y parents named me Walter Stanislav Cieplik Jr. and I’m not quite sure how I got old. Well. Let’s just say, approaching middle age. I was named after my grandfather — family man, bootlegger and railroad worker. In 1927, Stan stepped out into traffic and was run over by a truck.
A few days later, he died, leaving a farm, a widow and stepladder children barely babies. Gathered around his bed in his final moments, the man’s last request was all his five children receive their first communion. My Dad was 5 then. He grew up without a father. No playing catch. No helping his father fix a porch or milk a cow. Certainly, no luxury of hopping in an air-conditioned pickup on a whim to visit faraway mountains, forests or oceans.
Odd, the serendipity of the calendar. Had he lived, my father would have turned 101 tomorrow, Dec. 2. Plus, he made his transition10 years ago. I smile when I think of him, I miss him so. I legally changed my name to John Boston, geez, nearly a half-century ago. Dad and I talked about it. He said it didn’t bother him. Funny thing? As a Walter Jr., John, Walt or Johnny, in all our years? Dad never called me by any name. He just called me, “Son …”
John Quincy Adams may have been our smartest president, with an estimated IQ of 175. He wrote, “I am a warrior, so that my son may be a merchant, so that his son may be a poet.” I’m not sure our sixth president’s vision was universal. My Dad was a warrior. I am a knucklehead.
Dad was a smart guy, living in a shell. It still breaks my heart. He confessed once that a World War II artillery shell exploded nearby, knocking him out. It affected his hearing and day-to-day awareness for the rest of his life. He didn’t talk much about the war. Ruefully, Dad recalled one of the bloodiest battles of World War II, the landing at Anzio Beach. Climbing out of the troop boat, bullets pinging past, the guy in front of him caught one. Wounded, but not fatally. Another broke his leg falling off a rope ladder. Dad smiled, recalling. “At the time, I thought how lucky they both were.”
My father walked across Europe. It was winter, toward the end of the war. The Germans were ordering up boys as young as 8 to fight. At a Christmas dinner, now seeming centuries ago, Dad recalled the crunching sound his boots made. The sun was rising. Young boys, dead, some still sitting, were frozen in snow banks.
“Some had blond hair, pink cheeks,” my father recalled. “They were so young and beautiful. In the morning light, they looked like angels.”
His final years, I was so lucky I got to take care of him. He’d wake in the vampire hours, screaming and kicking, tangled in blankets. Dad had a reoccurring nightmare. Nazis jumped into his trench, trying to bayonet him. We’d sit around the dining room table, drinking tea, sometimes playing pinocle until the ghosts left and it was safe to go back to bed.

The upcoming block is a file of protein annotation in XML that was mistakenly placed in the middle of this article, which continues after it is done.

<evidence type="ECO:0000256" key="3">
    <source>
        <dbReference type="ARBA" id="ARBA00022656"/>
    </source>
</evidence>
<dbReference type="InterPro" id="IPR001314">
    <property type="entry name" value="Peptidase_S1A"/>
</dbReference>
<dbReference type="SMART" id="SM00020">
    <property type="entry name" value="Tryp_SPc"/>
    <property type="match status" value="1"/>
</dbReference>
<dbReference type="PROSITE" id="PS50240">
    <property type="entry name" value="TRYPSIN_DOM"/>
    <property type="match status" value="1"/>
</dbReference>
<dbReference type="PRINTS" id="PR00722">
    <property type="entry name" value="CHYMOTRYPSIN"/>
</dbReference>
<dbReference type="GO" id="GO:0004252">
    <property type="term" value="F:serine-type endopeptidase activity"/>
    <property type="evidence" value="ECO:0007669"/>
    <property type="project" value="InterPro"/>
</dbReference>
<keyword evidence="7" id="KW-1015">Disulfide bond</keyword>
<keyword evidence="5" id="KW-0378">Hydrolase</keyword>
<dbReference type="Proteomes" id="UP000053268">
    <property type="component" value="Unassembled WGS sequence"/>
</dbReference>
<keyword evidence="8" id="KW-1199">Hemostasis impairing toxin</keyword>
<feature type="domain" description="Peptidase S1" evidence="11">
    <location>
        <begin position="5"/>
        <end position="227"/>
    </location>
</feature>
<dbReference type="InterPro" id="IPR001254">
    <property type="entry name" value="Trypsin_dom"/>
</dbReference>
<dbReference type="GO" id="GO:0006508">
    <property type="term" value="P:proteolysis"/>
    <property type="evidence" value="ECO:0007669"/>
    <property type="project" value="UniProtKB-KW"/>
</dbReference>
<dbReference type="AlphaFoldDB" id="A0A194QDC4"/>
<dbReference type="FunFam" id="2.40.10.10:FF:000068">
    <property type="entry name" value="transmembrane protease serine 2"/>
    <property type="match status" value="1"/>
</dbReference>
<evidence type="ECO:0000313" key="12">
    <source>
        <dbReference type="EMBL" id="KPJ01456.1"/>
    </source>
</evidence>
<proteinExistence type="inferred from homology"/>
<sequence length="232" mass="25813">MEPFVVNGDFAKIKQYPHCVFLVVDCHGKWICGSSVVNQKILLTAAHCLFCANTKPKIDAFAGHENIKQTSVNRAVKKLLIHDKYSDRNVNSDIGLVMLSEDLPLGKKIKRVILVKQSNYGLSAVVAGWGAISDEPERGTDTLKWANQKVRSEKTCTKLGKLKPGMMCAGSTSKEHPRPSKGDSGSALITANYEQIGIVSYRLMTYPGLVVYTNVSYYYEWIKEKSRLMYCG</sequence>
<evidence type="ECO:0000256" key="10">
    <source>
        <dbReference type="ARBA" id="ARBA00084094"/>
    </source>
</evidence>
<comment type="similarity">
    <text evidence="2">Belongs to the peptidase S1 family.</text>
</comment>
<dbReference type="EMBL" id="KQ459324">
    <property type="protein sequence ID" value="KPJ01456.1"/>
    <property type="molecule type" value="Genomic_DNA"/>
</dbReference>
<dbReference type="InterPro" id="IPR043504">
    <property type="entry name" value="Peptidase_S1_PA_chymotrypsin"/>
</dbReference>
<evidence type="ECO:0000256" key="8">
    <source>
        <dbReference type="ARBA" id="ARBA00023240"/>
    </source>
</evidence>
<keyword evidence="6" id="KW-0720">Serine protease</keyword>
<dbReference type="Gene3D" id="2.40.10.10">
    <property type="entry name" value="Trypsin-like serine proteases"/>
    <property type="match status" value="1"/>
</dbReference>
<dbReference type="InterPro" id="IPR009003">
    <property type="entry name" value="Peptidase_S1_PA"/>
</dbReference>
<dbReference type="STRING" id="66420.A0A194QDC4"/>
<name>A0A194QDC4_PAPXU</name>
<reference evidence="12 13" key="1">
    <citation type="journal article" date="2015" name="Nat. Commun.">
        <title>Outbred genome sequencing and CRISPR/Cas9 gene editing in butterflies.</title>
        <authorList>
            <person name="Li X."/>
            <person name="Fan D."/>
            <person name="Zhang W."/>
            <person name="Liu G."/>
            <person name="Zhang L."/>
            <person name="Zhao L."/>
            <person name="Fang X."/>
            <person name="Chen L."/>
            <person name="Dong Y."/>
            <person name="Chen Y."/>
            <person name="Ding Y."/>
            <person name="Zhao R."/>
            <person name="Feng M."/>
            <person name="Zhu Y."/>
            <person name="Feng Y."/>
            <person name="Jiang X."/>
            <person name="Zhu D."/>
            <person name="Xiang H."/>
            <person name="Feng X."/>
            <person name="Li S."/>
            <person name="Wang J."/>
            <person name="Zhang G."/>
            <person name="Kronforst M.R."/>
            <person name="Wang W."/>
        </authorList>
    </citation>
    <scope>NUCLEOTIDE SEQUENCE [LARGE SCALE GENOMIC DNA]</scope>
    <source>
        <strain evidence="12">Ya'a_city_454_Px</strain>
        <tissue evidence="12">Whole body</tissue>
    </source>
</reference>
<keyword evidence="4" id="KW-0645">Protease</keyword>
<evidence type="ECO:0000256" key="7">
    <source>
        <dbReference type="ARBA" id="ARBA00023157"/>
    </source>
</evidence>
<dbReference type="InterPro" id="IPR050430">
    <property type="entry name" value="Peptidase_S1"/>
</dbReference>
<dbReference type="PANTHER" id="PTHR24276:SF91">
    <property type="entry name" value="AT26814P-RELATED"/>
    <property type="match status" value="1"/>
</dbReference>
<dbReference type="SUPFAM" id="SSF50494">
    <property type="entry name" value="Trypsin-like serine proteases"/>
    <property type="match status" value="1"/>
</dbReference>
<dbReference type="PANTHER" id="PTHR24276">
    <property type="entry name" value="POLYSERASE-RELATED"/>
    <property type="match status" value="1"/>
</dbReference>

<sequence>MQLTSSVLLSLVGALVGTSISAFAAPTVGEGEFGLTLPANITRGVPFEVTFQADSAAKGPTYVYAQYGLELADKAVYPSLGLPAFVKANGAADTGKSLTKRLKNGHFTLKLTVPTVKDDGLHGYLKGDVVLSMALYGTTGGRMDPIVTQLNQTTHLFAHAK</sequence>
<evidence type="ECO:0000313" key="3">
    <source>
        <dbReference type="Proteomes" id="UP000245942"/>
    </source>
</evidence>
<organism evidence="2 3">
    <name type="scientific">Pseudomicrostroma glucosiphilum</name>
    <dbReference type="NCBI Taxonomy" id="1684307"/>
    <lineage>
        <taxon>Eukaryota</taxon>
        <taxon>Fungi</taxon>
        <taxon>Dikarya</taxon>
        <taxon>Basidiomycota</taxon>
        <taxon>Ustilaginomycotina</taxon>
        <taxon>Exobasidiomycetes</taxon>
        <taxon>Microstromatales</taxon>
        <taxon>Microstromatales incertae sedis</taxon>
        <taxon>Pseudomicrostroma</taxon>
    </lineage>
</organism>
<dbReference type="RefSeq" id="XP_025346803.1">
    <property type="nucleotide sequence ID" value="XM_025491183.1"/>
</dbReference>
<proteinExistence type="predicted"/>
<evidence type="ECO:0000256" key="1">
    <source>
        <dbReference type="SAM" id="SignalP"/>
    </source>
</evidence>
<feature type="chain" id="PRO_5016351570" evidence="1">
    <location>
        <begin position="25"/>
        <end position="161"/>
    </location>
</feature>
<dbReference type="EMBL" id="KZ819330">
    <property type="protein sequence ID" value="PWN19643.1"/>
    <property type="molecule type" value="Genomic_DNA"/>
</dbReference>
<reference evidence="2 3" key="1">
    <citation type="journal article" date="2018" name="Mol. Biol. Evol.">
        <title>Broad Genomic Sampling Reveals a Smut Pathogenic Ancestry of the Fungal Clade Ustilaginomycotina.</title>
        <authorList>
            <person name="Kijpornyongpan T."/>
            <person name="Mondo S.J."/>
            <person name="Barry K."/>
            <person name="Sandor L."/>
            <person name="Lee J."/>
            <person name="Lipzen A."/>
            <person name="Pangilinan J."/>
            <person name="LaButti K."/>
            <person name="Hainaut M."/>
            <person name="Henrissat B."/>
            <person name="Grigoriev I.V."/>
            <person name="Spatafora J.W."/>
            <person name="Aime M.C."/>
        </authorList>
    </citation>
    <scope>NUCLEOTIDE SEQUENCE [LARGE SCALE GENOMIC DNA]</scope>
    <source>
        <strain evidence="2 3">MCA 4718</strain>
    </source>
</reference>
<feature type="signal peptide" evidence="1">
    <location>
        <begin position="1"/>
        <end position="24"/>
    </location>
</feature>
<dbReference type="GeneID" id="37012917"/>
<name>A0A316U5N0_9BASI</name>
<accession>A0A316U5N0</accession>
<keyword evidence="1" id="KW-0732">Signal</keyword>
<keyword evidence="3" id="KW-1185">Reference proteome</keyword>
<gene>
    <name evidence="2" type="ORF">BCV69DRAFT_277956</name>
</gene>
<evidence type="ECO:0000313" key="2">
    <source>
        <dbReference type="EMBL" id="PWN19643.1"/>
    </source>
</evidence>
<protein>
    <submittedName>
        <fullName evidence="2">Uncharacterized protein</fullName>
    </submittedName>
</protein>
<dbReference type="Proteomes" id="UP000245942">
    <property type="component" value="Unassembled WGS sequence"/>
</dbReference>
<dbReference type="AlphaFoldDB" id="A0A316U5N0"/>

Back when Christmas trees didn’t cost as much as a new car, we’d buy a live one. When the holidays left, we’d plant it. Some trees have died. Some are 50 feet tall. My father could not operate a microwave or cellphone, but he could build a nuclear-war-proof barn, porch steps or wagon. Tougher than nails, Dad was a hypochondriac. Toward the end, Alzheimer’s visited and Walt forgot he had spent most of his life as a health nut. I’d take him to El Pollo Loco and he’d nearly swoon at the narcotizing tastes, especially the Dr. Pepper. He swam. He ran. He lifted weights, read, studied and, until his mind started to slip, was one of the best horse handicappers on Planet Earth. Walt Cieplik was one of the most helpful, loving and sweetest sons of a gun you ever wanted to meet. And, he could be embarrassing. Once, in the produce section, he approached a Rubenesque young woman and, unasked, offered that there were exercises she could do to lose the girth and demonstrated a few.
I dove into the cantaloupes.
On every birthday, until he was 86, Dad took a backpack and, solo, climbed the Los Pinetos Trail in Placerita Canyon, way up and over past the “What’s Wrong With You You’re Entering Bear Country!!” signs at the summit into the San Fernando Valley. He have lunch and a comforting thermos of tea, find a soft and shady spot and nap. A couple times, I joined him. Nearly killed me and I was in shape. We laughed that the darn downgrade was harder on the legs than the incline.
He loved life so. While a non-believer in God, Dad was Lee Hunt’s, “Abou Ben Adhem,” loving his fellow man, flowers, sunrises and the solitary leaf. In his last moments, my father was terrified. His last words weren’t poetic. Just, “No …”
Suspicious of pretty much everything non-Santa Clarita, several times I failed in kidnapping him for a Yosemite run. Finally, I reserved a house in Wawona, packed suitcases and gear, grabbed hiking sticks and the overkill of wilderness necessities (there are actual stores in Yosemite …). We both laughed. I gave him the choice of being hogtied in the truck bed or sitting up front with me. Truth is, Walt always loved the timeless lure of the highway. When we got to Yosemite, his reaction still haunts, delights and inspires me. Before settling into our cabin, we stopped at the Mariposa Redwood Grove. Dad climbed out of the truck. So unlike him, he stretched out his arms, closed his eyes, inhaled all the fresh air so none was left for the rest of we tourists, then slowly pirouetted in circles.
“It’s all … just … so … beautiful,” my father said. “You just want to reach out — and hug it all.”
That’s my dad.
That’s life, isn’t it?
John Boston is a local writer. Visit his bookstore at johnbostonbooks.com.